LGBT Great appoints Luke Williams as its new Global Member Relationship Manager

What is your background and identity? 

I’m a bi trans man who grew up in a small town in the UK called Yorkshire – it wasn’t until I moved south for university (and to start work as a lawyer) that I was able to broaden my cultural horizons and start to form my LGBTQ+ identity. I’ve been ‘out’ for over 10 years now and it’s still evolving. 

Why did you decide to join LGBT Great? 

Before I came ‘out’ I anticipated my career path being relatively linear, but in actuality I’ve found my journey has been much less straightforward. I was fortunate to have some amazing mentors as I started my career as an out LGBTQ+ person in professional services, and I’m incredibly grateful to have had their support as I navigated the relationship between my personal identity and my professional identity. I’m a firm believer in the importance of paying that help forward, which I’ve been doing alongside my day job throughout my career, and it’s fantastic to be able to join LGBT Great to use my knowledge and expertise for the benefit of my community full-time. 

Who are your role models? 

For me the phrase “role model” has connotations of being someone you’re keen to emulate in a relatively literal way, but two of my best friends are significant sources of inspiration for different reasons. One is a gay senior manager in a large corporate tech environment, and he’s a fantastic trans ally and proactive leader within his organisation’s LGBTQ+ ERG. The other is a bi/queer woman in a relationship with a man, often leaving her feeling “invisible” to the community, but her whole ethos and approach to life is unapologetically queer and one of radical softness.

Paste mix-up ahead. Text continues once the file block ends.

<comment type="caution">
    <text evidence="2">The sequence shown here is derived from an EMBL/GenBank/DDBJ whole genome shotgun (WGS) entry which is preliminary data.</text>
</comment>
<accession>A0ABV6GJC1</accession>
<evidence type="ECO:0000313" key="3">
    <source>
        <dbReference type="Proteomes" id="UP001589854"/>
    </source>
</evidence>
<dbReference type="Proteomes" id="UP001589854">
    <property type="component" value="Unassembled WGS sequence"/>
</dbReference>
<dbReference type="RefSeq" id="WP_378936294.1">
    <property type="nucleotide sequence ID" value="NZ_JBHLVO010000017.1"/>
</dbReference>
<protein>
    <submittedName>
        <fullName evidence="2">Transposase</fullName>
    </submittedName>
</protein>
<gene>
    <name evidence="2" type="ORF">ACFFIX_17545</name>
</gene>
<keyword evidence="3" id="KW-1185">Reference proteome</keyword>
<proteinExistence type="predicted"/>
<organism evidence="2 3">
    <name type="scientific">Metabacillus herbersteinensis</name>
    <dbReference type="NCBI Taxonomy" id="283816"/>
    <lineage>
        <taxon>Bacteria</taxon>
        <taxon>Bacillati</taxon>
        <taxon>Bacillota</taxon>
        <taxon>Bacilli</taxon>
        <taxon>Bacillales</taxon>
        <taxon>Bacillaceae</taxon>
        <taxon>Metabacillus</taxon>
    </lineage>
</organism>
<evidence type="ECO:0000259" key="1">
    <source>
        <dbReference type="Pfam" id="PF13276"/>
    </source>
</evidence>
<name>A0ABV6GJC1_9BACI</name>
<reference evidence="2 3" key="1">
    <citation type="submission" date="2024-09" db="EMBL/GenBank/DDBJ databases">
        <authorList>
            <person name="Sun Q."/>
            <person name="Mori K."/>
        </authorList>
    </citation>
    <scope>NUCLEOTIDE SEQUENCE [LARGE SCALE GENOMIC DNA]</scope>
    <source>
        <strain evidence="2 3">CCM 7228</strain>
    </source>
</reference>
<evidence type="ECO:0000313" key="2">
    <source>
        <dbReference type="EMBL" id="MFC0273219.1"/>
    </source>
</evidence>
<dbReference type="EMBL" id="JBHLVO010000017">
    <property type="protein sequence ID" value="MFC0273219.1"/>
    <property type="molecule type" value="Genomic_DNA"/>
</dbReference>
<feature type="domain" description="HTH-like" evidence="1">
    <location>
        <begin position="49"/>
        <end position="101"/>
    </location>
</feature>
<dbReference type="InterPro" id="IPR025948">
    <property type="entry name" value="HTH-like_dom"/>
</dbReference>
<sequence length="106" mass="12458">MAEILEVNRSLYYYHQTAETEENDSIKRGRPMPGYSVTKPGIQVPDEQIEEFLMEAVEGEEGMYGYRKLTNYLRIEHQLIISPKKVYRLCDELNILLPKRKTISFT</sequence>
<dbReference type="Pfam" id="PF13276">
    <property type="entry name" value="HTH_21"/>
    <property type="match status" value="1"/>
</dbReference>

How can organisations fully empower all parts the LGBTQ+ community? 

I could (and do!) speak about this all day! The overarching factor is a willingness to learn from a diverse range of LGBTQ+ voices about the needs of different parts of the community, and to implement that feedback to help break down barriers to meaningful inclusion. It’s often said that diversity is like being invited to a party, whereas inclusion is being asked to dance. “Empowerment” represents moving beyond quantitative, potentially tokenistic representation and into qualitative, meaningful opportunities LGBTQ+ people to self-actualise.